May 16, 2016

Acute induction of anomalous blood clotting by molecular amplification of highly substoichiometric levels of bacterial lipopolysaccharide (LPS)

BioRxiv : the Preprint Server for Biology
Etheresia PretoriusDouglas B Kell

Abstract

It is well known that a variety of inflammatory diseases are accompanied by hypercoagulability, and a number of more-or-less longer-term signalling pathways have been shown to be involved. In recent work, we have suggested a direct and primary role for bacterial lipopolysaccharide in this hypercoagulability, but it seems never to have been tested directly. Here we show that the addition of tiny concentrations (0.2 ng.L-1) of bacterial lipopolysaccharide (LPS) to both whole blood and platelet-poor plasma of normal, healthy donors leads to marked changes in the nature of the fibrin fibres so formed, as observed by ultrastructural and fluorescence microscopy (the latter implying that the fibrin is actually in an amyloid β-sheet-rich form. They resemble those seen in a number of inflammatory (and also amyloid) diseases, consistent with an involvement of LPS in their aetiology. These changes are mirrored by changes in their viscoelastic properties as measured by thromboelastography. Since the terminal stages of coagulation involve the polymerisation of fibrinogen into fibrin fibres, we tested whether LPS would bind to fibrinogen directly. We demonstrated this using isothermal calorimetry. Finally, we show that these changes in fibre...Continue Reading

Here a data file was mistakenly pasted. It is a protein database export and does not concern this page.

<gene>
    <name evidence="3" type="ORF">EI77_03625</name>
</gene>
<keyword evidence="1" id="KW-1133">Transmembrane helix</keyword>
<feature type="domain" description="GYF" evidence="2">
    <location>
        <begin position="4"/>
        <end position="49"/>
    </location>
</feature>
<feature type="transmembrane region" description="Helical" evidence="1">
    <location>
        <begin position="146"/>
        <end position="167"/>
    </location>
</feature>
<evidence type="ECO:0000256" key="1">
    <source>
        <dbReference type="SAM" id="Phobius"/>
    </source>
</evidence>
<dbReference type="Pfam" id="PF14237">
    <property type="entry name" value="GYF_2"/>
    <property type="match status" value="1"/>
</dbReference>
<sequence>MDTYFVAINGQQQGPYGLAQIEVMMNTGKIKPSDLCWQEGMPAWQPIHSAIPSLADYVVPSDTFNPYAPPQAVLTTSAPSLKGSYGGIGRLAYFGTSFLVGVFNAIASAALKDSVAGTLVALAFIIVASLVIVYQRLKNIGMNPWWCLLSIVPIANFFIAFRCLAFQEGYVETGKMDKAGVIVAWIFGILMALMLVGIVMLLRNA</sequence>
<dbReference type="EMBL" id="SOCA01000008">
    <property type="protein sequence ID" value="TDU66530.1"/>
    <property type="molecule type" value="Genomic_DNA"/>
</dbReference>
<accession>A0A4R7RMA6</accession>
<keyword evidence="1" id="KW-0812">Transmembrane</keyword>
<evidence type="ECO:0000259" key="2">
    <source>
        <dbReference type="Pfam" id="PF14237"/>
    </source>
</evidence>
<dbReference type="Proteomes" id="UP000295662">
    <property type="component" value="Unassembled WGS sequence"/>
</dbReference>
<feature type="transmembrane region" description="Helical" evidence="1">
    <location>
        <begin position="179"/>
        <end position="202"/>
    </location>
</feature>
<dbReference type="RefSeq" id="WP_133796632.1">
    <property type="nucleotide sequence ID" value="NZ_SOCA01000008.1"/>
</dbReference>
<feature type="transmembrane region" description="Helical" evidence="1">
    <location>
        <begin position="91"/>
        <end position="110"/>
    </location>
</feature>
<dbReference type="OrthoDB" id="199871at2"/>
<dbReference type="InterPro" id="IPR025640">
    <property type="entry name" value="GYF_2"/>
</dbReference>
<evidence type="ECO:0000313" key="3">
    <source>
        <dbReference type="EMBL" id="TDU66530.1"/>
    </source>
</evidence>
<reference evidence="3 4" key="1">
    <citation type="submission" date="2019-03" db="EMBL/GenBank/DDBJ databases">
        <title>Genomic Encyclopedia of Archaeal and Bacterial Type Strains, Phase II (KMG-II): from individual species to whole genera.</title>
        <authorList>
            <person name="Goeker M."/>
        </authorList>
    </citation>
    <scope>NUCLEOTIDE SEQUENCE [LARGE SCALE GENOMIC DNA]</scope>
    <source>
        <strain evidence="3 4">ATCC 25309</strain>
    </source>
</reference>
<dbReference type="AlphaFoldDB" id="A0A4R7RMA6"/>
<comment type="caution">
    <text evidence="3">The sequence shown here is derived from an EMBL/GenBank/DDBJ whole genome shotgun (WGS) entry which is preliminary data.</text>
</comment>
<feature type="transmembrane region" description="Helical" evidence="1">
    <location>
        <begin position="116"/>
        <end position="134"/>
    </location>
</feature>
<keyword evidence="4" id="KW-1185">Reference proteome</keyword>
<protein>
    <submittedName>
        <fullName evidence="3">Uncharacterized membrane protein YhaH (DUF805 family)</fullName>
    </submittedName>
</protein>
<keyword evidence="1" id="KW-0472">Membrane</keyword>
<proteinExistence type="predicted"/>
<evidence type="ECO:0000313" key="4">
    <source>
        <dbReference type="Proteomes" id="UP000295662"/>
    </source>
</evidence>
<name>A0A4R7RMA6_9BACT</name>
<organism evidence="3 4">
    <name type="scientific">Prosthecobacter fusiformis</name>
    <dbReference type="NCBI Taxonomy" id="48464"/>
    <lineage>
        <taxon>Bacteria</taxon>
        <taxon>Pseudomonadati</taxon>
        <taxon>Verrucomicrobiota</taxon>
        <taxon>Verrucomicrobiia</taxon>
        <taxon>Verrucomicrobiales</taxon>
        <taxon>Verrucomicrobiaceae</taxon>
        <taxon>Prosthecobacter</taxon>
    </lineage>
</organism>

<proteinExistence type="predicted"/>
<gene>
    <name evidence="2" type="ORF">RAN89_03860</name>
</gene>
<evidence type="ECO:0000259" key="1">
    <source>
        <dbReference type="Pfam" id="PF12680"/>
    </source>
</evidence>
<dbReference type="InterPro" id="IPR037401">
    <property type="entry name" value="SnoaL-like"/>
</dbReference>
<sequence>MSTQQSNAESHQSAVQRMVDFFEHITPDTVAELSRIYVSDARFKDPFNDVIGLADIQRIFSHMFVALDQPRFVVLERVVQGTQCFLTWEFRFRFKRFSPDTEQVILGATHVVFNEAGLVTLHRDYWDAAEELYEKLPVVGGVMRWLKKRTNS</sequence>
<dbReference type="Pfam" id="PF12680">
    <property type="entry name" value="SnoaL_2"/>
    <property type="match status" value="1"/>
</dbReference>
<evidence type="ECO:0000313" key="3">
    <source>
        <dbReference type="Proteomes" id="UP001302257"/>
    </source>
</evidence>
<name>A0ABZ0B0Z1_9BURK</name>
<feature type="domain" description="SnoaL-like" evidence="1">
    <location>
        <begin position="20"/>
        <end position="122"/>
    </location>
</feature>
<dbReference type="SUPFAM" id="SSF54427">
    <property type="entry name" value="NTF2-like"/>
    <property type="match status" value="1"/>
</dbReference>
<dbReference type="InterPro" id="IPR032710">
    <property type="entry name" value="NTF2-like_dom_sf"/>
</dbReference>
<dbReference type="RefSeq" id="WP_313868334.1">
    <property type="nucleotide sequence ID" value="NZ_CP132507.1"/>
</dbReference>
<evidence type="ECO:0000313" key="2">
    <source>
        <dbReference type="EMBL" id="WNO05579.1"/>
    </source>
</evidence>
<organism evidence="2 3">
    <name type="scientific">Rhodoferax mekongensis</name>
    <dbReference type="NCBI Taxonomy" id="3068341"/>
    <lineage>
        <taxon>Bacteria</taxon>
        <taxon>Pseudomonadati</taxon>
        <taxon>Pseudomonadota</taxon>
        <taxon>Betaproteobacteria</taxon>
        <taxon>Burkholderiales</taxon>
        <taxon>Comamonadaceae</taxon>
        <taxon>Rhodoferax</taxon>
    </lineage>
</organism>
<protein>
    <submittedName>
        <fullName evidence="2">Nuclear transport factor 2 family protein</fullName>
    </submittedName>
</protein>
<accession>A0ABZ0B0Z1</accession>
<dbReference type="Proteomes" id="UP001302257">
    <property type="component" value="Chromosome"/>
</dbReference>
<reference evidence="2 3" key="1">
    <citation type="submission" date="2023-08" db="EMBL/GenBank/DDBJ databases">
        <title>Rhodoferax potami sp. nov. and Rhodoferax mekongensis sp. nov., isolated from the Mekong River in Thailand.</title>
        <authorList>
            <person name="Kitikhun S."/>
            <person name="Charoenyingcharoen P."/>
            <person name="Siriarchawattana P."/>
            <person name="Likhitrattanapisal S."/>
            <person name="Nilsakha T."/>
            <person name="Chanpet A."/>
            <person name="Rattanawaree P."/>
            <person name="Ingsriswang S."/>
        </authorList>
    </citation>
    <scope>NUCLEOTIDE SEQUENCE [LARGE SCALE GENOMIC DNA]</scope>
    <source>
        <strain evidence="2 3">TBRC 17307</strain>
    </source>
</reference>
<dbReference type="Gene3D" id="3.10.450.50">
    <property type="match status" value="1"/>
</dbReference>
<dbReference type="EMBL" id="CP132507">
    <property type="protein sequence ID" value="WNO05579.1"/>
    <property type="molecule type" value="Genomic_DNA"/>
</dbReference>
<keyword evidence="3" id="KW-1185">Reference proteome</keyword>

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Mentioned in this Paper

Biochemical Pathway
Fibrin Measurement
Thrombophilia
APP protein, human
Whole Blood
Fibrinogen
Fibrinogen Assay
F2 gene
Inflammatory Disorder
Thrombin

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